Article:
Spring is in the air! The flowers are blooming, the birds are chirping and we are celebrating another great individual who has dedicated her entire life to animal rights.
We have celebrated a wonderful Sanctuary in Washington, a vegan matchmaker, a school food trailblazer and this month we go to the heart of the animal rights movement, the activist.
In my search for an activist; and there are many, this person stood out for several reasons. Her style of activism, attention to her fellow activists and how she has demonstrated courage beyond belief; a testament to her dedication.
I interviewed Wren Steele and was blown away by the profound thought she has put into her activism and how she is always thinking about the best approach to capture the attention of those she tries to address at her events.
Wren’s childhood was far from vegan. She grew up in a rural area around hunting and learned that killing was a kindness. Taught to objectify animals, at a tender age she was gifted a book about animals who are “here to serve humans.” Her immediate family didn’t recognize animal sentience at all. Eating meat and wearing animal skin was normal and encouraged.
As a young woman she married a man who had a very different upbringing. She was exposed to his family who respected animals and saw things differently than her own. This opened her mind to change.
Cheerio – A Feathered Friend
It was the adoption of a boy named Cheerio that began her transition. She and her husband began studying birds. While living and communicating with Cheerio they started to make the connection between their new family member and the wild birds who lived around them.
While driving Wren saw a bumper sticker on the back of the car in front of her: If you love animals, why do you eat them? “This struck me because of how it was phrased,” Wren said. She arrived at home and asked her husband, why are we eating animals if we love them? Three months later they removed everything non-vegan from their home except one item.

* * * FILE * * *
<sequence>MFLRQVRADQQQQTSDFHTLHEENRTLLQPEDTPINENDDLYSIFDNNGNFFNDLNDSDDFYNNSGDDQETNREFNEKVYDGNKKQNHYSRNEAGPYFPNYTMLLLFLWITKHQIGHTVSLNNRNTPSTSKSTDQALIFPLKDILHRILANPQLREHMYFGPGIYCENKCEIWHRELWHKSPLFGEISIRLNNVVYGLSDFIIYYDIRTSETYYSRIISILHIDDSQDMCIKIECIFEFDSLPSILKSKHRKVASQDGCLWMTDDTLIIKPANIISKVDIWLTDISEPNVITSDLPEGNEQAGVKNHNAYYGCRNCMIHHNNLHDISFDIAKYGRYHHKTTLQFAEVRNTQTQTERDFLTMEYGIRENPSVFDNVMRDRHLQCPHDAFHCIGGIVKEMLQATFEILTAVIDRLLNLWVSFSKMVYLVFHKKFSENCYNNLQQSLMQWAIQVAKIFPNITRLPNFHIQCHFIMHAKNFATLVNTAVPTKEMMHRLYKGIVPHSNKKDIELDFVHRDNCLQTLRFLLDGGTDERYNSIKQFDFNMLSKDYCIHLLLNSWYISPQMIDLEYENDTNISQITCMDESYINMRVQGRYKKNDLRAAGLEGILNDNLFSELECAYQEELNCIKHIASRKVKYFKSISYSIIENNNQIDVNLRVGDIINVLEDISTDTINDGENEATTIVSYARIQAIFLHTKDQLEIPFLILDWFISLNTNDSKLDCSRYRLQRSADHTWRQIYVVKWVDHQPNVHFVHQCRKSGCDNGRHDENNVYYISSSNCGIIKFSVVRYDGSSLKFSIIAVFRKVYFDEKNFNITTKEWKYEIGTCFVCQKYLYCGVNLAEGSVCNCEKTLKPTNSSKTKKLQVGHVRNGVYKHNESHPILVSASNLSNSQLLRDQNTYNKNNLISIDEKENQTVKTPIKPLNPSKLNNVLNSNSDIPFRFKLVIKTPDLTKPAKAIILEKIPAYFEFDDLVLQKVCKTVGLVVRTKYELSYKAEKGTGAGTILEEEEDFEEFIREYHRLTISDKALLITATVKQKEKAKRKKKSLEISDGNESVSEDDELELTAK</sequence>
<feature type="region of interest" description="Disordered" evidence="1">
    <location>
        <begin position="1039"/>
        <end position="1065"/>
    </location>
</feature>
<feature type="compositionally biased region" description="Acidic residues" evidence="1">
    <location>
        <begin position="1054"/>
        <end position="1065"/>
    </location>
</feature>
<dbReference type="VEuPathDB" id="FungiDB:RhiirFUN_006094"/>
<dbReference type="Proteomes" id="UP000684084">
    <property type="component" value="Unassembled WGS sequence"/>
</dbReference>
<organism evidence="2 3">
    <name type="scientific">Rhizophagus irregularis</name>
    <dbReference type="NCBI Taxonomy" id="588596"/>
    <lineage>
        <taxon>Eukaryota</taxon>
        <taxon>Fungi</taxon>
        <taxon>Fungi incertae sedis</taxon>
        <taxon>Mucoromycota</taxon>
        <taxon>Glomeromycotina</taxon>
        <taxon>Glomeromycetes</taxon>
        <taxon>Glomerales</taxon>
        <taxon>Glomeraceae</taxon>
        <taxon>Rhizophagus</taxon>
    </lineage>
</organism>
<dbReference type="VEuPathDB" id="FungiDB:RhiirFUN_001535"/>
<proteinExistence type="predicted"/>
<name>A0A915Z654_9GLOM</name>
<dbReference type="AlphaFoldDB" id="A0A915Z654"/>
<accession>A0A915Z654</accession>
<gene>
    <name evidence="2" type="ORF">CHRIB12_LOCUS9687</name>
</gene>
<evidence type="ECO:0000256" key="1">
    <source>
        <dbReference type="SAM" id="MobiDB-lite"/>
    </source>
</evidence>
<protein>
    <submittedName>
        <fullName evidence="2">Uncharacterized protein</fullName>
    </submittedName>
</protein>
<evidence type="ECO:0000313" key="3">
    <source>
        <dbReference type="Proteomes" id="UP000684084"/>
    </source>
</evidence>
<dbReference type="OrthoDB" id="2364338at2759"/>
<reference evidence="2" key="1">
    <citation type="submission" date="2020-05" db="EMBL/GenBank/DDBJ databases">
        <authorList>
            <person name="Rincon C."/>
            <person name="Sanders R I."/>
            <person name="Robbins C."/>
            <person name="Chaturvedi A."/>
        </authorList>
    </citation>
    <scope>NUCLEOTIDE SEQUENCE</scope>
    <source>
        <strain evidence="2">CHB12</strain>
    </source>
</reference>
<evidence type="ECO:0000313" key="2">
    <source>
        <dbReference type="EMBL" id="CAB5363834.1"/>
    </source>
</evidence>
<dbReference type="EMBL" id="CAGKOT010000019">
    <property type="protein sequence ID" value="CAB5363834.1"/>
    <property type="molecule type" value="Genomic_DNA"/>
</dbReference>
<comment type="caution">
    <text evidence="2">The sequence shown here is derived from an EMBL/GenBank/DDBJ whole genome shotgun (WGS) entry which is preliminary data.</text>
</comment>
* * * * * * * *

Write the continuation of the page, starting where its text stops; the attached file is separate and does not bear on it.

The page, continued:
“The acquisition of new items is the issue.
You are wearing a body part of an individual whom you respect.
We wouldn’t do that with human skin or hair.”
In relinquishing her last item, a favorite pair of leather hiking boots she donated them to someone she knew wasn’t receptive to veganism and thereby avoiding another animal product purchase by that person. Very smart indeed!
By 2000 she surrounded herself with people doing activism work.
“Continuing to learn is the key to being vegan.”
“Being vegan is not the final destination.”
“You continue to expand your awareness of compassion”
The first person to truly inspire her was Jessica Fomalont, well known in the Washington DC area and the host of the Farm Sanctuary Walkathon, the first vegan event Wren ever attended. Jessica did a lot of work with United Poultry Concerns and inspired Wren to begin volunteering. This is when she was introduced to Mary Zoeter from Action for Animals Network, a grassroots group in Alexandria, VA. And, finally, Holly Sternberg who quickly became Wren’s mentor. Holly was responsible for the weekly protests at Petland in Fairfax, VA. She held these weekly for almost two years. As a volunteer Wren soaked up as much information as she could. Wren names Holly Sternberg as the person responsible for her transition. Holly exposed her to a lot about the animal rights movement and was instrumental in molding what is now Wren’s extremely pervasive perspective on animal rights.
By 2004 she and her family were 100% vegan.
Leading by example is what inspires Wren and this is how she impacts others around her.
She protested in Alexandria, VA., inspired by an organization who tabled at environmental events she read every leaflet she could get her hands on and talked to everyone willing to share their experience. She attended vegan living programs done by Open Cages Alliance and volunteered for several other events done by many organizations.
When she started developing her own style of activism things really started to come together.